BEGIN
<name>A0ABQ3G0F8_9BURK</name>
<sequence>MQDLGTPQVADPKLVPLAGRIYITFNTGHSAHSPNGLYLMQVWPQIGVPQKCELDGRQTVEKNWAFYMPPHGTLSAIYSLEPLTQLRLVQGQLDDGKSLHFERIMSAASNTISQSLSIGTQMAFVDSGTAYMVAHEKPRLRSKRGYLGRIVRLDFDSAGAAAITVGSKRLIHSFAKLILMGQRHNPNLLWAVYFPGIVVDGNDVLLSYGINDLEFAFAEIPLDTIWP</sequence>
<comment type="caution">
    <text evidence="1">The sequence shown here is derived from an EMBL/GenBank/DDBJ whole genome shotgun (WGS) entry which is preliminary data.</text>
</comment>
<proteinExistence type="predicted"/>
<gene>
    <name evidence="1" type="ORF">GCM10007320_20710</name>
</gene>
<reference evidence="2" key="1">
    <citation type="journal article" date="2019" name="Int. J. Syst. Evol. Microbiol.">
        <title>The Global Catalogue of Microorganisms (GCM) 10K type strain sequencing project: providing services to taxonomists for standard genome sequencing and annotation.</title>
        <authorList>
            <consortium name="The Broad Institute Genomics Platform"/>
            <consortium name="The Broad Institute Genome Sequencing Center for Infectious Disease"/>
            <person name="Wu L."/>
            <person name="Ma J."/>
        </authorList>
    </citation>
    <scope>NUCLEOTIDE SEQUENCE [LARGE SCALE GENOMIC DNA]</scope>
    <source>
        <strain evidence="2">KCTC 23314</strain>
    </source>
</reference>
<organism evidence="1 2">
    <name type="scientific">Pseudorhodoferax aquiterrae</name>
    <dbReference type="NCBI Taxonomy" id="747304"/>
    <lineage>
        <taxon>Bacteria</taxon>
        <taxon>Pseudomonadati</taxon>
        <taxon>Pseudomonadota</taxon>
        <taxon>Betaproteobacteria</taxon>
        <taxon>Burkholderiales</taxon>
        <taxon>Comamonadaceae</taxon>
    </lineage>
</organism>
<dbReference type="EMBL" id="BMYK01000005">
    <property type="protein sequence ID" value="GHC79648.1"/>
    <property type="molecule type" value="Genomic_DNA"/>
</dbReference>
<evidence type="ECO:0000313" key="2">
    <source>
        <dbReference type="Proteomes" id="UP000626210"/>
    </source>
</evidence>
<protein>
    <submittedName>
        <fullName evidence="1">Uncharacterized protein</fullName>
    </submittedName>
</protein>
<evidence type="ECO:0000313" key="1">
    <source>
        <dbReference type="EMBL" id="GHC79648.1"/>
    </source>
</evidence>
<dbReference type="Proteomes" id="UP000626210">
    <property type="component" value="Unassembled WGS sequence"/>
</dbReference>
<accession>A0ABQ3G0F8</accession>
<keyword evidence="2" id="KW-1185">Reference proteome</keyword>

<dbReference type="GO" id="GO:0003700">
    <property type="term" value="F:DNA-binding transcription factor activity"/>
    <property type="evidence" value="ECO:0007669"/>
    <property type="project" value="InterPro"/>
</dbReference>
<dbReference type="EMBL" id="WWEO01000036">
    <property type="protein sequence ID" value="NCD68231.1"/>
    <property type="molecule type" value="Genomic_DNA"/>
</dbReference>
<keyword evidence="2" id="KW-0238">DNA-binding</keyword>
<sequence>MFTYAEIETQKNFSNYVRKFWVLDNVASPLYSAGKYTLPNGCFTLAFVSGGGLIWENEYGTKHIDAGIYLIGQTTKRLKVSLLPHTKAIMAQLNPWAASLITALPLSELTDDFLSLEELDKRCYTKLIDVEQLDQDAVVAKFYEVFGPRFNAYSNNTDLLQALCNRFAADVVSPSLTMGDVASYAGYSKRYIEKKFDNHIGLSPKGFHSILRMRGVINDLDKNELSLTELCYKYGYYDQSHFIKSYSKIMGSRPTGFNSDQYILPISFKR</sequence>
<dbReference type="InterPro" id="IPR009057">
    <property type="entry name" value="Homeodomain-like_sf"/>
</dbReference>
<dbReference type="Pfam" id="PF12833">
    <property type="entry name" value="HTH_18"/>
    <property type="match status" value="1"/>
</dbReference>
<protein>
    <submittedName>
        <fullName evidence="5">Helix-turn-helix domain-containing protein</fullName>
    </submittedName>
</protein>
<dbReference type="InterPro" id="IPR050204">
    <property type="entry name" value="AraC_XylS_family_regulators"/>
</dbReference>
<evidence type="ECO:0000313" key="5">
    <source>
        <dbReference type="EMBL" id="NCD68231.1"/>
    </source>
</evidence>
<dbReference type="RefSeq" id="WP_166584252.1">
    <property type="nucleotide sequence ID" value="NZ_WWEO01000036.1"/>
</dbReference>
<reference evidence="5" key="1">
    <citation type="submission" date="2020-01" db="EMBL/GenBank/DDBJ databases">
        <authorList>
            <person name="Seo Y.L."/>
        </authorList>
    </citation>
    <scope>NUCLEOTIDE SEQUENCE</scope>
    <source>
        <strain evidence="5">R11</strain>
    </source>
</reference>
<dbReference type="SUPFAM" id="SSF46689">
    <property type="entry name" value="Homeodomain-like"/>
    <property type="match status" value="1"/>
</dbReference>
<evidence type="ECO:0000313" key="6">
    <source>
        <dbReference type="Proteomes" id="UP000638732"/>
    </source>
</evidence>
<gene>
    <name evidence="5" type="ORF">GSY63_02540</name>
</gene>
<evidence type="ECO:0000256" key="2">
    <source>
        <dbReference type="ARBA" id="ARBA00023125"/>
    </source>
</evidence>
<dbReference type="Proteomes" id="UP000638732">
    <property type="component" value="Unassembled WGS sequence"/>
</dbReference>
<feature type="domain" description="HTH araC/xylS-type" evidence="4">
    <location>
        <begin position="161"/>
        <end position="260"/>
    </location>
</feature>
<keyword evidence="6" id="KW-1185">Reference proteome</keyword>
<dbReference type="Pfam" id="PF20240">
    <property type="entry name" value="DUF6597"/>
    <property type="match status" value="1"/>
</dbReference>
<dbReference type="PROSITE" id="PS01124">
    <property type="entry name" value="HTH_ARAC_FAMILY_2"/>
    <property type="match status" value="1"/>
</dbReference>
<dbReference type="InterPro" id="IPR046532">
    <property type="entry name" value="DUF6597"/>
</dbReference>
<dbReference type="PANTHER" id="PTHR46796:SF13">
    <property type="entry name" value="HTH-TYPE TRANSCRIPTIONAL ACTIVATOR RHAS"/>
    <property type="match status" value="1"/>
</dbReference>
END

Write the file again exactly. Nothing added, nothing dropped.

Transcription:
<name>A0ABQ3G0F8_9BURK</name>
<sequence>MQDLGTPQVADPKLVPLAGRIYITFNTGHSAHSPNGLYLMQVWPQIGVPQKCELDGRQTVEKNWAFYMPPHGTLSAIYSLEPLTQLRLVQGQLDDGKSLHFERIMSAASNTISQSLSIGTQMAFVDSGTAYMVAHEKPRLRSKRGYLGRIVRLDFDSAGAAAITVGSKRLIHSFAKLILMGQRHNPNLLWAVYFPGIVVDGNDVLLSYGINDLEFAFAEIPLDTIWP</sequence>
<comment type="caution">
    <text evidence="1">The sequence shown here is derived from an EMBL/GenBank/DDBJ whole genome shotgun (WGS) entry which is preliminary data.</text>
</comment>
<proteinExistence type="predicted"/>
<gene>
    <name evidence="1" type="ORF">GCM10007320_20710</name>
</gene>
<reference evidence="2" key="1">
    <citation type="journal article" date="2019" name="Int. J. Syst. Evol. Microbiol.">
        <title>The Global Catalogue of Microorganisms (GCM) 10K type strain sequencing project: providing services to taxonomists for standard genome sequencing and annotation.</title>
        <authorList>
            <consortium name="The Broad Institute Genomics Platform"/>
            <consortium name="The Broad Institute Genome Sequencing Center for Infectious Disease"/>
            <person name="Wu L."/>
            <person name="Ma J."/>
        </authorList>
    </citation>
    <scope>NUCLEOTIDE SEQUENCE [LARGE SCALE GENOMIC DNA]</scope>
    <source>
        <strain evidence="2">KCTC 23314</strain>
    </source>
</reference>
<organism evidence="1 2">
    <name type="scientific">Pseudorhodoferax aquiterrae</name>
    <dbReference type="NCBI Taxonomy" id="747304"/>
    <lineage>
        <taxon>Bacteria</taxon>
        <taxon>Pseudomonadati</taxon>
        <taxon>Pseudomonadota</taxon>
        <taxon>Betaproteobacteria</taxon>
        <taxon>Burkholderiales</taxon>
        <taxon>Comamonadaceae</taxon>
    </lineage>
</organism>
<dbReference type="EMBL" id="BMYK01000005">
    <property type="protein sequence ID" value="GHC79648.1"/>
    <property type="molecule type" value="Genomic_DNA"/>
</dbReference>
<evidence type="ECO:0000313" key="2">
    <source>
        <dbReference type="Proteomes" id="UP000626210"/>
    </source>
</evidence>
<protein>
    <submittedName>
        <fullName evidence="1">Uncharacterized protein</fullName>
    </submittedName>
</protein>
<evidence type="ECO:0000313" key="1">
    <source>
        <dbReference type="EMBL" id="GHC79648.1"/>
    </source>
</evidence>
<dbReference type="Proteomes" id="UP000626210">
    <property type="component" value="Unassembled WGS sequence"/>
</dbReference>
<accession>A0ABQ3G0F8</accession>
<keyword evidence="2" id="KW-1185">Reference proteome</keyword>

<dbReference type="GO" id="GO:0003700">
    <property type="term" value="F:DNA-binding transcription factor activity"/>
    <property type="evidence" value="ECO:0007669"/>
    <property type="project" value="InterPro"/>
</dbReference>
<dbReference type="EMBL" id="WWEO01000036">
    <property type="protein sequence ID" value="NCD68231.1"/>
    <property type="molecule type" value="Genomic_DNA"/>
</dbReference>
<keyword evidence="2" id="KW-0238">DNA-binding</keyword>
<sequence>MFTYAEIETQKNFSNYVRKFWVLDNVASPLYSAGKYTLPNGCFTLAFVSGGGLIWENEYGTKHIDAGIYLIGQTTKRLKVSLLPHTKAIMAQLNPWAASLITALPLSELTDDFLSLEELDKRCYTKLIDVEQLDQDAVVAKFYEVFGPRFNAYSNNTDLLQALCNRFAADVVSPSLTMGDVASYAGYSKRYIEKKFDNHIGLSPKGFHSILRMRGVINDLDKNELSLTELCYKYGYYDQSHFIKSYSKIMGSRPTGFNSDQYILPISFKR</sequence>
<dbReference type="InterPro" id="IPR009057">
    <property type="entry name" value="Homeodomain-like_sf"/>
</dbReference>
<dbReference type="Pfam" id="PF12833">
    <property type="entry name" value="HTH_18"/>
    <property type="match status" value="1"/>
</dbReference>
<protein>
    <submittedName>
        <fullName evidence="5">Helix-turn-helix domain-containing protein</fullName>
    </submittedName>
</protein>
<dbReference type="InterPro" id="IPR050204">
    <property type="entry name" value="AraC_XylS_family_regulators"/>
</dbReference>
<evidence type="ECO:0000313" key="5">
    <source>
        <dbReference type="EMBL" id="NCD68231.1"/>
    </source>
</evidence>
<dbReference type="RefSeq" id="WP_166584252.1">
    <property type="nucleotide sequence ID" value="NZ_WWEO01000036.1"/>
</dbReference>
<reference evidence="5" key="1">
    <citation type="submission" date="2020-01" db="EMBL/GenBank/DDBJ databases">
        <authorList>
            <person name="Seo Y.L."/>
        </authorList>
    </citation>
    <scope>NUCLEOTIDE SEQUENCE</scope>
    <source>
        <strain evidence="5">R11</strain>
    </source>
</reference>
<dbReference type="SUPFAM" id="SSF46689">
    <property type="entry name" value="Homeodomain-like"/>
    <property type="match status" value="1"/>
</dbReference>
<evidence type="ECO:0000313" key="6">
    <source>
        <dbReference type="Proteomes" id="UP000638732"/>
    </source>
</evidence>
<gene>
    <name evidence="5" type="ORF">GSY63_02540</name>
</gene>
<evidence type="ECO:0000256" key="2">
    <source>
        <dbReference type="ARBA" id="ARBA00023125"/>
    </source>
</evidence>
<dbReference type="Proteomes" id="UP000638732">
    <property type="component" value="Unassembled WGS sequence"/>
</dbReference>
<feature type="domain" description="HTH araC/xylS-type" evidence="4">
    <location>
        <begin position="161"/>
        <end position="260"/>
    </location>
</feature>
<keyword evidence="6" id="KW-1185">Reference proteome</keyword>
<dbReference type="Pfam" id="PF20240">
    <property type="entry name" value="DUF6597"/>
    <property type="match status" value="1"/>
</dbReference>
<dbReference type="PROSITE" id="PS01124">
    <property type="entry name" value="HTH_ARAC_FAMILY_2"/>
    <property type="match status" value="1"/>
</dbReference>
<dbReference type="InterPro" id="IPR046532">
    <property type="entry name" value="DUF6597"/>
</dbReference>
<dbReference type="PANTHER" id="PTHR46796:SF13">
    <property type="entry name" value="HTH-TYPE TRANSCRIPTIONAL ACTIVATOR RHAS"/>
    <property type="match status" value="1"/>
</dbReference>